Can a fuel tanks rust? Do you have a fuel tank at your home and wondering if it can rust? Let’s find out, shall we?
The short answer is yes!
It does depend on the fuel tank’s construction, but the most common material used for fuel tanks is steel. Now, does a steel fuel tank rust? Of course, it does.
If your tank is completely buried underground or maybe even partially buried, it is likely made of steel. And it is common to see is single wall steel underground fuel tanks. This means only one piece of sheet steel formed into the shape of the tank.
Most likely, the older tanks are not coated or painted with anything to protect them. That means they don’t only rust, but they also pit, degrade, corrode and get holes in them.
Perhaps the tank you buried decades ago is starting to to show a little fuel tank rust on the outside from day 1. However, what about the inside of the tank? Yes, even the inside can rust, but what happens most times is that the tank will degrade on the bottom where the sludge, moisture, and water gather in the tank. And on the bottom edges at the seams are typically the first place the tank will start getting holes.
However, that’s not to say the inside cannot rust because it can. It can rust on the inside, and if the tank doesn’t get filled to the top, it collects moisture and is left exposed. Generally, the smaller tanks are made of thinner gauge metal than larger tanks, so they will get holes in them faster after they start to rust and degrade.
What about my aboveground tank? The aboveground tank usually comes with single-wall steel. But unlike underground storage tanks, the aboveground storage tanks are painted or coated. So the outward appearance of your tank is no indication of how the inside looks.
The aboveground tanks will always start to degrade at the bottom first and do so from the inside out. Heating oil is dirty and forms sludge in the bottom. This will hold moisture, and since water is heavier than oil and water gets in the tank, that will sink to the bottom. So you will never know the true condition of your tank by looking at the outside.
The best indicator is age. So the average life of a tank is 20 years. If your tank is older than 20 years, do not delay, replace it immediately. The problem here is that you might not inspect the tank daily, so when it starts to leak and drip oil, you may not notice on time.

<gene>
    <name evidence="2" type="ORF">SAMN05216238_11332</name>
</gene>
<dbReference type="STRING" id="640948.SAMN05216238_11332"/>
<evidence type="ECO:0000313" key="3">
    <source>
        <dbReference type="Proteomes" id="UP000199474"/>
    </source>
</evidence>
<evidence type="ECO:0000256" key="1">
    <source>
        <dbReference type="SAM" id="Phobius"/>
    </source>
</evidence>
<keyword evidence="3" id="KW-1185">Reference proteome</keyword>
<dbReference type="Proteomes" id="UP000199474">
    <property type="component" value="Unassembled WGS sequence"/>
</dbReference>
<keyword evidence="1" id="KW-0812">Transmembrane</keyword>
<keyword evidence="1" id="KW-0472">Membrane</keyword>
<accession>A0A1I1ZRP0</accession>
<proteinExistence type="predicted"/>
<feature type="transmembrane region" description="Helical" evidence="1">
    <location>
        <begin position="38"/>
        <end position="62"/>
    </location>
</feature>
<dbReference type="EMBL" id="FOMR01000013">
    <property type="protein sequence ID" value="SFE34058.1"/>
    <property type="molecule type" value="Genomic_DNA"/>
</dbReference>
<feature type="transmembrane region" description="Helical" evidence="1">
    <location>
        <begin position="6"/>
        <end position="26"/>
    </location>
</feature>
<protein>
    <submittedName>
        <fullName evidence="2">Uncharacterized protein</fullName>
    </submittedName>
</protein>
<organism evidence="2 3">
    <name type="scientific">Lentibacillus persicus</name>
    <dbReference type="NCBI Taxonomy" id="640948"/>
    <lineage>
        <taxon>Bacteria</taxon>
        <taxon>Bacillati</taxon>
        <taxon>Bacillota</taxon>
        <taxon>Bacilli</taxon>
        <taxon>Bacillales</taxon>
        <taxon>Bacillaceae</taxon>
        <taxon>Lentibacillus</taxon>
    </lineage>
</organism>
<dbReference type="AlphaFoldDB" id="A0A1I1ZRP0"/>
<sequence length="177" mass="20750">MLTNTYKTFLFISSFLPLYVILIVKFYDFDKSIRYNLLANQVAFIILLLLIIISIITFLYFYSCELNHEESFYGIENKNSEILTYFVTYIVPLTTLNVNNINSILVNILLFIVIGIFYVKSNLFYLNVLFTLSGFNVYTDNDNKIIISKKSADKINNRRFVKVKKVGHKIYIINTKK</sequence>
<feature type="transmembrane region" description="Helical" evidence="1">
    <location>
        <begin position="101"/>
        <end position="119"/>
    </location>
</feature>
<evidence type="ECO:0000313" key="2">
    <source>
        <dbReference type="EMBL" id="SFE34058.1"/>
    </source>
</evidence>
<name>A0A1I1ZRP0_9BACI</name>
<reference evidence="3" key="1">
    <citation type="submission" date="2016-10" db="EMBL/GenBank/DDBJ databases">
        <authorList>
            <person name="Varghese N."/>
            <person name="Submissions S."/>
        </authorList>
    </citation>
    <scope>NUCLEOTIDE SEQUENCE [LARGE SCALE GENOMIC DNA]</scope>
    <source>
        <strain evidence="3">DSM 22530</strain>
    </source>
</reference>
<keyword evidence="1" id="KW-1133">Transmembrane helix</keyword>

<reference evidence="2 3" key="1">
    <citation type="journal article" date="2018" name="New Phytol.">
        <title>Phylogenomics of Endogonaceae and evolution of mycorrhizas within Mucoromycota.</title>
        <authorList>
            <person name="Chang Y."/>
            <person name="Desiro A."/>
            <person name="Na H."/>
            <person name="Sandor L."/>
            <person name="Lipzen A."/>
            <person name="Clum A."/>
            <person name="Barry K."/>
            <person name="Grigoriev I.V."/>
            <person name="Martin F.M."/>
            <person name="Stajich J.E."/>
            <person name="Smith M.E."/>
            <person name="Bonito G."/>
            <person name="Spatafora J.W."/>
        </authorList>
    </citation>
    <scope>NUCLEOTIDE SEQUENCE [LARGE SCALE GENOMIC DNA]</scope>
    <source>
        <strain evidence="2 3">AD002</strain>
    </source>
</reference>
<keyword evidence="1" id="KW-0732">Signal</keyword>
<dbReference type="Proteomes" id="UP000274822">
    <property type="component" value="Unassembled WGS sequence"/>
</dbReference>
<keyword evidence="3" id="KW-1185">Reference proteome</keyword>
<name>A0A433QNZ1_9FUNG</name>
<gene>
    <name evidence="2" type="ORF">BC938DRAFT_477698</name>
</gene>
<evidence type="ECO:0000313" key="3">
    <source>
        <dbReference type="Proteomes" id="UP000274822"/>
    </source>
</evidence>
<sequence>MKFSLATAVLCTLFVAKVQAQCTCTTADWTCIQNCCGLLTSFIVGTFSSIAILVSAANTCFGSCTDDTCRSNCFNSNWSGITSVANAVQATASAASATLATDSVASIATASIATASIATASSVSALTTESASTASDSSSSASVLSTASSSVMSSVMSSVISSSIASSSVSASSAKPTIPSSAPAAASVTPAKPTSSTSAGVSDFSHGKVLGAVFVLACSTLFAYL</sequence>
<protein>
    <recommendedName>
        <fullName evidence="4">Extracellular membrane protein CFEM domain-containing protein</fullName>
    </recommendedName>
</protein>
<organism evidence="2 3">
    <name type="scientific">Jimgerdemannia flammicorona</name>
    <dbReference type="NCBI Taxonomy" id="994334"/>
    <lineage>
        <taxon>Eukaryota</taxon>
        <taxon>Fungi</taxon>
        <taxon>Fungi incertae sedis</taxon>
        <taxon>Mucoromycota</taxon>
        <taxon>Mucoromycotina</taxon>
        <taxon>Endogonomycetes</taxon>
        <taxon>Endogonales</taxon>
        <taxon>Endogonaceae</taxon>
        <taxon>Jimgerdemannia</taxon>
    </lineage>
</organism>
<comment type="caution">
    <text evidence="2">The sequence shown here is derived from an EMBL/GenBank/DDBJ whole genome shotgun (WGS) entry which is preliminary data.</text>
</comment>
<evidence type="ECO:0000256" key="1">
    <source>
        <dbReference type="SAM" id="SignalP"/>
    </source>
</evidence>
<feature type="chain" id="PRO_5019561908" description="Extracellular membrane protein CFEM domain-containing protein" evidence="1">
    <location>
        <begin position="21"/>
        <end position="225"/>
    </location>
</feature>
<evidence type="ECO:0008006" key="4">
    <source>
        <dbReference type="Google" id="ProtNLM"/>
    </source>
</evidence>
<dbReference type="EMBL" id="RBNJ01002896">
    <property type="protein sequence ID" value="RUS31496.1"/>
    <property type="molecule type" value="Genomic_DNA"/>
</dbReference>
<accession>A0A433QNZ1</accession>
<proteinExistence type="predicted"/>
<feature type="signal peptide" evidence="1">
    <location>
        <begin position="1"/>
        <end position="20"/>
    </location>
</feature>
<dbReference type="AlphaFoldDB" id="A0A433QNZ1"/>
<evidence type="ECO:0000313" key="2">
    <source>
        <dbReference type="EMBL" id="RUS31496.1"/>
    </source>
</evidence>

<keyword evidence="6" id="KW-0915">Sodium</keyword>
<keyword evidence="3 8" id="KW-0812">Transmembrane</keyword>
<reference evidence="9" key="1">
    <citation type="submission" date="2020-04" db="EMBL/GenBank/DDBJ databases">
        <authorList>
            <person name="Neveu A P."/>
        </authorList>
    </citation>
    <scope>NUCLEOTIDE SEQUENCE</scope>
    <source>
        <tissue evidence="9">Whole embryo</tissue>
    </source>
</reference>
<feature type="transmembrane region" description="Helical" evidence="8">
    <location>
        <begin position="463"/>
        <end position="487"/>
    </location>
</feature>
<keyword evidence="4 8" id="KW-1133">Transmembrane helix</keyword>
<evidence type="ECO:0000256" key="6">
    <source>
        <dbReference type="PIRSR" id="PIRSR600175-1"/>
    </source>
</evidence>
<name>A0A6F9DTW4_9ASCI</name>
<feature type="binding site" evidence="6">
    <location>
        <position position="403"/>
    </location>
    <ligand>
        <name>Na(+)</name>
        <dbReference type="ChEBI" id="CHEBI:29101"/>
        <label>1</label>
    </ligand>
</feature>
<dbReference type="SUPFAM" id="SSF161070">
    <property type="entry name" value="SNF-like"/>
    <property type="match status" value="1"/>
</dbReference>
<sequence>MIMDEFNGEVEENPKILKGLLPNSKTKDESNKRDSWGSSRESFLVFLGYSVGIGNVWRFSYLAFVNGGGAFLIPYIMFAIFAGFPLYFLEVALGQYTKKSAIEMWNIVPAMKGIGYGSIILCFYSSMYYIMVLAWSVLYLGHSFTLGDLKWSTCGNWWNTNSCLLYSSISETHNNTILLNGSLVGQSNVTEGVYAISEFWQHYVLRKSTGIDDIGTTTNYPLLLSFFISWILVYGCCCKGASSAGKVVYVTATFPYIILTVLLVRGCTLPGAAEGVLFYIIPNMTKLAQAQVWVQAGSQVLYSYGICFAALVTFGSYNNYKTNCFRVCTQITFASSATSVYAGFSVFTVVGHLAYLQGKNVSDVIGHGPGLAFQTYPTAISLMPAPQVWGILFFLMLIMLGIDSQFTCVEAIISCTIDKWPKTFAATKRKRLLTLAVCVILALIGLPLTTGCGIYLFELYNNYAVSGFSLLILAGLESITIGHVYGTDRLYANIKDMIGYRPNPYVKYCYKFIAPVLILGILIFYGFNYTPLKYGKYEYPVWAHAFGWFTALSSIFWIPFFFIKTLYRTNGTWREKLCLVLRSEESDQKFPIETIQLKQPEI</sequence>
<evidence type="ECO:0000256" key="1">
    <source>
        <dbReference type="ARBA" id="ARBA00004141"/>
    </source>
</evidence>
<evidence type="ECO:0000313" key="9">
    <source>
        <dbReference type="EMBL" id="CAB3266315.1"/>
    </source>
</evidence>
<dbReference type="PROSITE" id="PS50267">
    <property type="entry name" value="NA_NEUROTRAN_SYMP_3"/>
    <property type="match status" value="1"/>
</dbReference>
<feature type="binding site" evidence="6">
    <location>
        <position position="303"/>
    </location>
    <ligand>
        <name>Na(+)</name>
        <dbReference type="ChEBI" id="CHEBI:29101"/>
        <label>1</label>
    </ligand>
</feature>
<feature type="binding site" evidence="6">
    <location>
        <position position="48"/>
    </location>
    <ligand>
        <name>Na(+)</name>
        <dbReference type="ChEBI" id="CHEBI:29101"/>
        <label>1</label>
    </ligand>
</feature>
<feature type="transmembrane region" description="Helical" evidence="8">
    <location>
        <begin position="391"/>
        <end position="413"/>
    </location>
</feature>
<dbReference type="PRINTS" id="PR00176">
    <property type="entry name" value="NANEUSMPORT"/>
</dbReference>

Usually, someone will notice the tank leaking when they smell oil inside through the basement wall or in the sump pump or when vegetation starts to die. In any case, it might be too late at that point, and the damage might be too much to curtail. Do you know what that means? You’ll need to spend more to remove the tank, which could have been avoided if you had just replaced the tank sooner.
There are things you can do to prevent leaks or at least delay it for a while. For underground tanks, you can purchase a tank made of fiberglass. There are also steel tanks with a fiberglass coating or a special plastic-type coating as well as cathodic protected tanks that come with an anode bag to help prevent corrosion.
Any of these types of tanks will help extend the life of the tank. But for the large majority of homeowners in Maryland, the choice is easy.
First, contact GreenTRAX, Inc. as we are the best, most reliable, most efficient tank company in Maryland. We will remove the underground heating oil storage tank and install a new aboveground heating oil tank.
The large majority of consumers switch to aboveground tanks for many reasons. But the biggest reason is to avoid tank problems (regardless of type and installation date) when you plan to sell your house. So we install new steel aboveground tanks, which could be on the outside or inside of the home.
Some companies do make fiberglass tanks, but that is not a standard tank done here in MD. The tanks we commonly install are either single-wall steel or a single wall tank but with a double bottom to help protect the possible degradation area.
These tanks also can be upgraded to come with high-performance coatings such as epoxy, and there are various warranties for these types of tanks. We can also install a double-walled tank with a plastic-type inner tank and a stainless steel exterior tank, and these also come with long warranties.
So while nothing will last forever, there are tanks you can purchase to maximize the lifespan of the tank to avoid having tank problems for as long as you own the home.
Call GreenTRAX, Inc today at 410-439-1085, and we will help you remove your old tank and set up a new and durable tank that fits your budget and the best location for your project.